After studying a total of 14 out of 138 patients (10 percent) with abdominal symptoms and loose stool in a Wuhan hospital, scientists discovered that this infection could be transmitted through faeces.
According to the Chinese authors in the Journal of the American Medical Association (JAMA), this is attributed to the fact that infected patients initially present with diarrhoea and nausea one or two days before developing fever and laboured breathing.
"Importantly, 2019-nCoV has been reported elsewhere in the faeces of patients with atypical abdominal symptoms, similar to SARS which was also shed in urine, suggesting a faecal transmission route which is highly transmissible," William Keevil, a professor of environmental healthcare at the University of Southampton said in a comment to the UK's Science Media Centre.
For Jiayu Liao, a bioengineer at the University of California, Riverside, "The 2019-nCoV virus found in stool may be transmitted through faecal spread."
He added, "We still do not know how long this virus can survive outside the body - HIV can only survive roughly 30 minutes outside the body - and what temperature range the 2019-nCoV is sensitive to."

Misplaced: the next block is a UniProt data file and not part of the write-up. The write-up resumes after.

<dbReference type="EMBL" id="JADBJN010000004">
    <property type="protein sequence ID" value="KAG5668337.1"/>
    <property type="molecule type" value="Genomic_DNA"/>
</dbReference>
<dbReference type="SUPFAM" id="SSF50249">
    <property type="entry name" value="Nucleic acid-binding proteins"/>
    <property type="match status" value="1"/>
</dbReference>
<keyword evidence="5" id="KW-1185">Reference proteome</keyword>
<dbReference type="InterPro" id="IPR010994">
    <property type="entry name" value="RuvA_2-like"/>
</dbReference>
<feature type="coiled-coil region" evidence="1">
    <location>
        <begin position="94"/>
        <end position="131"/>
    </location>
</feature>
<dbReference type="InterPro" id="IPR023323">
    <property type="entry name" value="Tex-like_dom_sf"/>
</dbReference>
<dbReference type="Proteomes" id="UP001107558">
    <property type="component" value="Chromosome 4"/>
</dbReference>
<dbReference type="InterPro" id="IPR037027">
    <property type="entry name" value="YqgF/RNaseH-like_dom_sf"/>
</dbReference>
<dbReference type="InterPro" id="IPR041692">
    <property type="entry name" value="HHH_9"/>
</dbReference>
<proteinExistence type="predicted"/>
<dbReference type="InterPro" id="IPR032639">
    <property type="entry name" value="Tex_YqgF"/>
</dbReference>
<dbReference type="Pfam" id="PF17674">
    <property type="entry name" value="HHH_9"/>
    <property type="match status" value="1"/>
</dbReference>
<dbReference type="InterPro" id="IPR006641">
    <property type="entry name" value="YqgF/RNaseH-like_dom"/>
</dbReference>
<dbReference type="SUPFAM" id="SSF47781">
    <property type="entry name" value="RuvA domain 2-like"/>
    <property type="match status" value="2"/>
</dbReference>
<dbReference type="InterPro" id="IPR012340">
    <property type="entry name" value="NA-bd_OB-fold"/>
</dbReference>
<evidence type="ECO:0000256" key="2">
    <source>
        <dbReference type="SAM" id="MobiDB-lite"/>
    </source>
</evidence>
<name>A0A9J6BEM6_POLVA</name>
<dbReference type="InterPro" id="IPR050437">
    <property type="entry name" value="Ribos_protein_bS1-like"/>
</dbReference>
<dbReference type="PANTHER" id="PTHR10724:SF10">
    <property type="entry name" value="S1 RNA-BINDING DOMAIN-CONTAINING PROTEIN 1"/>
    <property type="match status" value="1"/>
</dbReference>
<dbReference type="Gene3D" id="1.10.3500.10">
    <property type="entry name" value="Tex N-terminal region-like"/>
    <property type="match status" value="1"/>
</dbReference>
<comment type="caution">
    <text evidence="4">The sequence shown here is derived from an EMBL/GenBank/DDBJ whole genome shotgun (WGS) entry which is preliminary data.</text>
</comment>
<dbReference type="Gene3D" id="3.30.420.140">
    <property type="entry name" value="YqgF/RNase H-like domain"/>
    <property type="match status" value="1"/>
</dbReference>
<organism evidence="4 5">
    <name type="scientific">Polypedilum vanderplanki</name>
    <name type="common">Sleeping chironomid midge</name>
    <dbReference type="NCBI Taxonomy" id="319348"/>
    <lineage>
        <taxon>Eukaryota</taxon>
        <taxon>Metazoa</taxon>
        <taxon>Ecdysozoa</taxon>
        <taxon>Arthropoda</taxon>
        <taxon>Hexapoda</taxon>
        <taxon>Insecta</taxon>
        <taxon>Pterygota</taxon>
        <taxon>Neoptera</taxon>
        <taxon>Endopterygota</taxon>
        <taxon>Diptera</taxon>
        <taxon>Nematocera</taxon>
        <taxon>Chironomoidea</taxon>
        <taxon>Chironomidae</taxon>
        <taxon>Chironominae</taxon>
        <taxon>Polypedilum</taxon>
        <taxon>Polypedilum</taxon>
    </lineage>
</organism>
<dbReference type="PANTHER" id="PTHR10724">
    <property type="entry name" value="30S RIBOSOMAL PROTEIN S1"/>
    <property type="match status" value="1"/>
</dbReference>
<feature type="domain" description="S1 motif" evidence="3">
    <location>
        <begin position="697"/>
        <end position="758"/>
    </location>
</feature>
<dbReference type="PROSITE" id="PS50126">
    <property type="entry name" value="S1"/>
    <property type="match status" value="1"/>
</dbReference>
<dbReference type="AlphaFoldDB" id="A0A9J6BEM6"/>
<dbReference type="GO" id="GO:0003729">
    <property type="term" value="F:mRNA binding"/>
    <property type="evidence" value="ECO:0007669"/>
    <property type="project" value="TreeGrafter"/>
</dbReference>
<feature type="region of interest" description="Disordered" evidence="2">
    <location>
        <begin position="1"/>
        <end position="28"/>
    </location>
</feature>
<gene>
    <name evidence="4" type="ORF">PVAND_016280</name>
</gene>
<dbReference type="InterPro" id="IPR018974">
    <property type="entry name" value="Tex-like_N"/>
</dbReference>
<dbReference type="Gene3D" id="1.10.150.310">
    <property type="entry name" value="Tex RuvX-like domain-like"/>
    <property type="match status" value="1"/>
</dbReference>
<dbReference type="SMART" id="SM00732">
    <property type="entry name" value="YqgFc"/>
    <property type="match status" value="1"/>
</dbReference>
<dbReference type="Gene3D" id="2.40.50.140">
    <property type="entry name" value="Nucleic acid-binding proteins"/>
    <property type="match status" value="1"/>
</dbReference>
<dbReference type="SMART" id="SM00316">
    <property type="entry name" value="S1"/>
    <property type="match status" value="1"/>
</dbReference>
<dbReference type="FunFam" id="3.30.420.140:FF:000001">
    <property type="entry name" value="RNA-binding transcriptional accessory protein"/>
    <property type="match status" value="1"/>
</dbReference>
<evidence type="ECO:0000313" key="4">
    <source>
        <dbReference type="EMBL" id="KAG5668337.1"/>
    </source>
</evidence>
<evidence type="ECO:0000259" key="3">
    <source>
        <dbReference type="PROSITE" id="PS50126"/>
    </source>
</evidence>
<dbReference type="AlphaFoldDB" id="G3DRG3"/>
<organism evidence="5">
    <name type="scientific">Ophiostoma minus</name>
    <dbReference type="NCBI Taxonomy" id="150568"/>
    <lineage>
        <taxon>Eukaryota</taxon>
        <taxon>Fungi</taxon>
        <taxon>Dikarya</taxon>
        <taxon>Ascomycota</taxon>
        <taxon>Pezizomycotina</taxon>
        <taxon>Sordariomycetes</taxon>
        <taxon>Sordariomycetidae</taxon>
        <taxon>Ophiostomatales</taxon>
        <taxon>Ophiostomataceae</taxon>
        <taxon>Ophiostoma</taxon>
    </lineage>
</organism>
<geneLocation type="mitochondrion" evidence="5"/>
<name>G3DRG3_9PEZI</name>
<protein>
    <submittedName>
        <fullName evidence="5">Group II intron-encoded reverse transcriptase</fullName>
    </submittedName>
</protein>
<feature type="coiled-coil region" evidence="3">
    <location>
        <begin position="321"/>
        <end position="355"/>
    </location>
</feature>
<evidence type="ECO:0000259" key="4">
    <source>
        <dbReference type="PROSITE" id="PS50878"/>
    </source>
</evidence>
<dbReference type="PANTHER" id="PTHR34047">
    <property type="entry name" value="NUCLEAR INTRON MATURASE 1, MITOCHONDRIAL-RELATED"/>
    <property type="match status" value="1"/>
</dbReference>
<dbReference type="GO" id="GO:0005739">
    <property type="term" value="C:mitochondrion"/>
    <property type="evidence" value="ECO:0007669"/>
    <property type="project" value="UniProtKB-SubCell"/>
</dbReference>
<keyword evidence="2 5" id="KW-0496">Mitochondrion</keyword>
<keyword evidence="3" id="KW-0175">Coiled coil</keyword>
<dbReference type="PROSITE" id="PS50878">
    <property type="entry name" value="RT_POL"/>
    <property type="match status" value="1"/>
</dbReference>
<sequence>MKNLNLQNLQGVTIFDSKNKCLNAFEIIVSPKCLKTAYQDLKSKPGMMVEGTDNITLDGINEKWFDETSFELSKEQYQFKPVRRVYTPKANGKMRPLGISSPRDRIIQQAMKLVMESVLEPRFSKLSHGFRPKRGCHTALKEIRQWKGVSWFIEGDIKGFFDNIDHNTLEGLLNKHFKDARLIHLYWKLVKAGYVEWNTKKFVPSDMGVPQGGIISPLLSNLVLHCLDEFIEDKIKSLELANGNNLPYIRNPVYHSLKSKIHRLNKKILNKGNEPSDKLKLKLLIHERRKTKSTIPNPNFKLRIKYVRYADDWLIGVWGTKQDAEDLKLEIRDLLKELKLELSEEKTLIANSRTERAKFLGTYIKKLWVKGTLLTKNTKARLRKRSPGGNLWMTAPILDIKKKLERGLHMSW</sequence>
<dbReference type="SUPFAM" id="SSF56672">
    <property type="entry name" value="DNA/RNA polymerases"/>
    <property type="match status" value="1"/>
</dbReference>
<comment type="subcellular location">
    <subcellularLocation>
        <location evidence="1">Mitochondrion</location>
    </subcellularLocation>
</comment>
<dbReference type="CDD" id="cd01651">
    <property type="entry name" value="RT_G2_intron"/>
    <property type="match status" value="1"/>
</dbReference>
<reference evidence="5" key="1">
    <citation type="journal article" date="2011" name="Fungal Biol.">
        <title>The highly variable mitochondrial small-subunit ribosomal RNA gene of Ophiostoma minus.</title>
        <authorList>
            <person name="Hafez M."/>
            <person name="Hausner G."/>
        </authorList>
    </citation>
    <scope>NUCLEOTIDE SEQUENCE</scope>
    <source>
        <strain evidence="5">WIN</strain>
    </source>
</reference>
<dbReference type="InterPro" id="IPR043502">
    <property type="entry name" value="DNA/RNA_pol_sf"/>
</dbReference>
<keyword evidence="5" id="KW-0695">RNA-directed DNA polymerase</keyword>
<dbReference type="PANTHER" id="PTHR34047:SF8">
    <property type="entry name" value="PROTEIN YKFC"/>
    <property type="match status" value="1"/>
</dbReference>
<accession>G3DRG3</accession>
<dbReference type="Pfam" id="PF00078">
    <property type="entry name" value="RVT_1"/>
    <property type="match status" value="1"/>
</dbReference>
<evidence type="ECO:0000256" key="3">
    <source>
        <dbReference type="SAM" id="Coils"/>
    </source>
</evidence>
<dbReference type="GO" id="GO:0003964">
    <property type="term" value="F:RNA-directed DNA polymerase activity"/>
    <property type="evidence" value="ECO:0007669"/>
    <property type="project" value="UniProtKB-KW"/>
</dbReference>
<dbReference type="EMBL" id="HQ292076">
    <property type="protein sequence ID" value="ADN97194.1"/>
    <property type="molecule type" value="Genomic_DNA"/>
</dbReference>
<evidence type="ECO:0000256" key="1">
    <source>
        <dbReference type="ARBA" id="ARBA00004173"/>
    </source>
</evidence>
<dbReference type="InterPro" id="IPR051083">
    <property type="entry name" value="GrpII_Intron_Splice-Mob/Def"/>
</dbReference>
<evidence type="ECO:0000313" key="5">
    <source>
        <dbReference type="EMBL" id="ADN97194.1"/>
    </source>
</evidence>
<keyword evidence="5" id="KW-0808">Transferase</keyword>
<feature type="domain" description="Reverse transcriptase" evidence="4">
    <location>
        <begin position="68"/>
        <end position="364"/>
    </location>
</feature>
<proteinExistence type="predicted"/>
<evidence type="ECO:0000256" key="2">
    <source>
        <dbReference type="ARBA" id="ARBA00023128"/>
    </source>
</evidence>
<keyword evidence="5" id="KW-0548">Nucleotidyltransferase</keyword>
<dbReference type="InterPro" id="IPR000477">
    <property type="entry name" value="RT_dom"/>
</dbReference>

Reacting to the new study, Benjamin Neuman, a virology expert at Texas A&M University-Texarkana, noted that faecal transmission is "certainly worth considering."
However, he maintained that "droplets and touching contaminated surfaces then rubbing eyes, nose or mouth" are likely the main path of transmission.
Meanwhile, the coronavirus continues to spread rapidly with the death toll at 910 and over 40,000 confirmed cases worldwide.
As of February 10, 2020, the deadly outbreak has officially killed more people than the SARS pandemic of 2003.
This used to be one of the worst medical crises in recent Chinese history.